This morning Brian, who hadn’t gotten more than a few hours of sleep on Sunday night, agreed to take it slow instead of rushing out the door. When we did hit the road we drove straight to West Yellowstone, passing good old Rexburg on our way. We’ve been to Rexburg once before with the kids, so we didn’t feel the need to tour the college town where Brian and I met this time around.
It’s been several years since we visited Yellowstone with the kids however, and I was surprised at how crowded it was. I guess this time of year is prime for tourists. We took the lower loop, keeping our eyes peeled for wildlife on either side of the road. The Bison that are usually loitering around every other meadow were elusive today. The park is so big, and you never know what you’ll see where. Before long we arrived at Firehole, one of Mother Nature’s best waterparks. I loved it not only because of the fun cliff jumping, the current that’s perfect for floating down, or the prime sunbathing spots, but because the water is actually warm(ish). Hence the name Firehole. I’m told there’s some kind of natural hot spring that pours into the river, taking the edge off the naturally frigid river water. We had so much fun playing in the river that it was easy to forget about the rest of Yellowstone we had come to see. Clara especially didn’t want to leave, so I stayed in the river with her as long as possible. We played tag and made up a swimming routine and chatted in the shallow water where the sand was soft. She said, “Mom, this is the most fun I’ve ever had with you swimming! You usually never get in the water!” That just goes to show how warm the river was, because I don’t swim in cold water. Ever.
When we finally coaxed Clara out of Firehole river, we continued to follow the lower loop toward Old Faithful. On the way, Brian pulled off at Sapphire Pool. Chase had fallen asleep in the car, wiped out after swimming hard at Firehole. Clara and I walked up the boardwalk slowly, studying the mysteriously beautiful colors that seemed too vivid to be natural. Mother nature was clearly showing off. I was thrilled.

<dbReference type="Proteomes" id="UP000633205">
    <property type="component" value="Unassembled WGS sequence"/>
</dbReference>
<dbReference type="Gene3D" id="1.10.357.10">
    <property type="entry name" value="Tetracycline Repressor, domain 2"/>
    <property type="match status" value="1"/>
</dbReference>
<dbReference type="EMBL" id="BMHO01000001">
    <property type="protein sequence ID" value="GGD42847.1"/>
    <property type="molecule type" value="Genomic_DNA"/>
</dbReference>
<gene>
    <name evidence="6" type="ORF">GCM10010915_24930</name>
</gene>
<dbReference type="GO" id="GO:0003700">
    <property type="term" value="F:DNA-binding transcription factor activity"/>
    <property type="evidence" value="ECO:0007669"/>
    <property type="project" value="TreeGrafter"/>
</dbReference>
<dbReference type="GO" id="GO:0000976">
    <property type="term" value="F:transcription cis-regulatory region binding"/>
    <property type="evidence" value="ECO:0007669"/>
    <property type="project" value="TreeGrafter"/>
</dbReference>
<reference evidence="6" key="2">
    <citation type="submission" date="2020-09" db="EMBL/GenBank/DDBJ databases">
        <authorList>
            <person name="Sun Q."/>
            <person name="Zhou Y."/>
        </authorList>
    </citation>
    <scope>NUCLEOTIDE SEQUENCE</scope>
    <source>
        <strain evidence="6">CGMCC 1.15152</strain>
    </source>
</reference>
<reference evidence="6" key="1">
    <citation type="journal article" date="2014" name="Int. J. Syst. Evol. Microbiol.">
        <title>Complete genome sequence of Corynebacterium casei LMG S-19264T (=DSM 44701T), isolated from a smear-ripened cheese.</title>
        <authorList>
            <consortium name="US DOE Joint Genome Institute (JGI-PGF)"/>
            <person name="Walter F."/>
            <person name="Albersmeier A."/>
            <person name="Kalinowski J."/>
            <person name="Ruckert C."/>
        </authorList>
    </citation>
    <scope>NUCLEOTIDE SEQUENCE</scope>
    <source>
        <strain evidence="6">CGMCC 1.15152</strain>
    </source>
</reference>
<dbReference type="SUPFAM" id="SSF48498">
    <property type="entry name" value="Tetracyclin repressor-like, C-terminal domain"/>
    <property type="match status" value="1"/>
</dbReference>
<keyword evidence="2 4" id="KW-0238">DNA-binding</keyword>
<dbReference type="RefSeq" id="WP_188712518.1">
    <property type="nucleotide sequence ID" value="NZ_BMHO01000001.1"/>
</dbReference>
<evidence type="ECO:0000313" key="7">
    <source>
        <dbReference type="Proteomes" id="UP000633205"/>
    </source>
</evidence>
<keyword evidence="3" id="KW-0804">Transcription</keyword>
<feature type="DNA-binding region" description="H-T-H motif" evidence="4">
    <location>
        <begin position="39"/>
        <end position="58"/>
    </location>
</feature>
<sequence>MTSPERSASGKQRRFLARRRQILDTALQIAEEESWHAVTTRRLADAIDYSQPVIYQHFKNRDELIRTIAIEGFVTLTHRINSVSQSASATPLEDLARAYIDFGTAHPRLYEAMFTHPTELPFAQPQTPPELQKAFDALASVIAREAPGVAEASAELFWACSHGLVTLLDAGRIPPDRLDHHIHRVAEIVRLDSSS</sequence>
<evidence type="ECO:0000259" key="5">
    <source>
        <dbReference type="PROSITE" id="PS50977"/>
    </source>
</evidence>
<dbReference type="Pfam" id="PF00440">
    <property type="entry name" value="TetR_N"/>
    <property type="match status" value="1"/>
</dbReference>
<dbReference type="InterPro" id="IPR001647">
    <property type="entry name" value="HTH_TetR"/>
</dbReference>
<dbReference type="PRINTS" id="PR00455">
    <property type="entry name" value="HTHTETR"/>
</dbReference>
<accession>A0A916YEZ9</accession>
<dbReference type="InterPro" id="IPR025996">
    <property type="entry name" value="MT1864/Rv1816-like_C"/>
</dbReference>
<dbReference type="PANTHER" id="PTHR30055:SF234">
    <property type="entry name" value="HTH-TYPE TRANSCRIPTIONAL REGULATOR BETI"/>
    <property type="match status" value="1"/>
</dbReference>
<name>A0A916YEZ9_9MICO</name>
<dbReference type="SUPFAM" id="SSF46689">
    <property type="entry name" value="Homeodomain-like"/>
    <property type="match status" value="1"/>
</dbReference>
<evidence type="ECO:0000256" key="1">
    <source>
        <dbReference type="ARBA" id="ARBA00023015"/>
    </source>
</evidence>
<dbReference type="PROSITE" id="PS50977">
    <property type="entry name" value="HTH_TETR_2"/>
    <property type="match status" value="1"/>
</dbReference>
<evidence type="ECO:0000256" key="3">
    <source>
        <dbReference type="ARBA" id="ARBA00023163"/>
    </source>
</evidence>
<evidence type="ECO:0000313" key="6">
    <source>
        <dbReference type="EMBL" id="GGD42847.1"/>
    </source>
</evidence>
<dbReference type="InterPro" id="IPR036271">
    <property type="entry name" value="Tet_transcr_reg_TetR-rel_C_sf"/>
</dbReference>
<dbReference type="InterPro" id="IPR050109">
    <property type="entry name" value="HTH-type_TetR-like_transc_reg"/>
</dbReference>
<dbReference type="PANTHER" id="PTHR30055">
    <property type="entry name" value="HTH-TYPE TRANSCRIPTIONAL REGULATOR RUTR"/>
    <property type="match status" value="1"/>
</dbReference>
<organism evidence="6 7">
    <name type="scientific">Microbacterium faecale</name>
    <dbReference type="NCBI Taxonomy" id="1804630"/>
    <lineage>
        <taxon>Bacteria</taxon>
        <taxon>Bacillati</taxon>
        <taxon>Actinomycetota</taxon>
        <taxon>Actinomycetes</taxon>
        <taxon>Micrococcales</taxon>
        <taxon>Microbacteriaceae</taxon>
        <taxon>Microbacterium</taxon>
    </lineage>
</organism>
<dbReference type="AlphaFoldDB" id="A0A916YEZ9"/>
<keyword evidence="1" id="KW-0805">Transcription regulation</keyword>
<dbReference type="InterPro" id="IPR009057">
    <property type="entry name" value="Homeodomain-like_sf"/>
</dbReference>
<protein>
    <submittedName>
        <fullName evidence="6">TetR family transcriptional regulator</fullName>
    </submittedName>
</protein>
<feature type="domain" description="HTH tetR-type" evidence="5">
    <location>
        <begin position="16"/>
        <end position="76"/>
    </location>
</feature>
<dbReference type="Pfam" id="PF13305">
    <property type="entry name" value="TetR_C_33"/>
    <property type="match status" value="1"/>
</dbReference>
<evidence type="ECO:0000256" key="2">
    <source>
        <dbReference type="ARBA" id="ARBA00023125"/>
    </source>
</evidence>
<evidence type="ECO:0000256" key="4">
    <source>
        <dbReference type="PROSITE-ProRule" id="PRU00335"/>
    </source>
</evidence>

Eventually we made it to Old Faithful, which graciously accommodated us by erupting within 10 minutes of our arrival. We were still behind schedule, but not having to wait 90 minutes to see the famous geyser was much appreciated. Again, the boardwalk was teeming with people but we managed to get a pretty good spot to watch.
The plan for tonight was to stay in Cody, WY, after going to a rodeo in town that started at 8:00 pm. I thought a small town rodeo would be the perfect way to end the western phase of our trip. Despite Old Faithful being cooperative, we still didn’t pull into Cody until 9:20, so we obviously missed the rodeo. In fact, we decided not to stay in Cody tonight at all. Instead we kept driving to Buffalo, WY, a few hours further east. Our logic: we’re approaching a phase of our trip that will likely be much less exciting than our travels thus far. The more hours of driving across vast, brown, dry land we can get under our belt while it’s dark and the kids are asleep, the better. It turns out the drive to Buffalo wasn’t quite what we expected. The two-lane highway was winding, narrow and steep. We’re talking hairpin turns on an 8% grade with deer and jackrabbits darting about. The moon was full and beautiful, and it was easy to tell even in the dark that we were driving through scenic pine-filled canyons. When Brian became tired I took over driving. Not long after, I spotted a large owl sitting in the middle of the road in front of me. I expected it to fly off, but it didn’t. Then in the back of my head I recalled driving lessons from my dad, instructing me not to swerve. I clutched the steering wheel tighter and willed myself to plow straight ahead, all the while thinking ‘it’s going to move, it’s going to move, it’s going to move, right?!’ Thud. The owl did not move. I am so glad the kids were asleep in the back because there would have definitely been some tears shed at that moment.
We were winging it (no pun intended) as far as a place to sleep when we got to Buffalo. I called the hotel we had reserved for tomorrow night and they were able to cancel my room for tomorrow but they did not have any vacancy tonight. After passing a few motels and as many ‘no vacancy’ signs we found a days inn that had a room available. Not really my first choice, but options were scarce and we were all tired. A girl walked by my car while Brian was checking us in at the office, and then she walked by again. She was staring at the front of the car. She walked by twice more, and then approached my window. “There’s a large bird stuck to the front of your car,” she said. Sure enough, the owl was still there, wings splayed across the bumper. I was horrified! It was traumatizing enough killing it, but did it really need to hang about? Brian was also shocked when he came out of the office and saw the carnage on the front of the car. I’m not keeping track of all the reasons I love being with Brian, but if I were, I’d add ‘cleans road-kill off bumper for me’ to the list. That’s true love.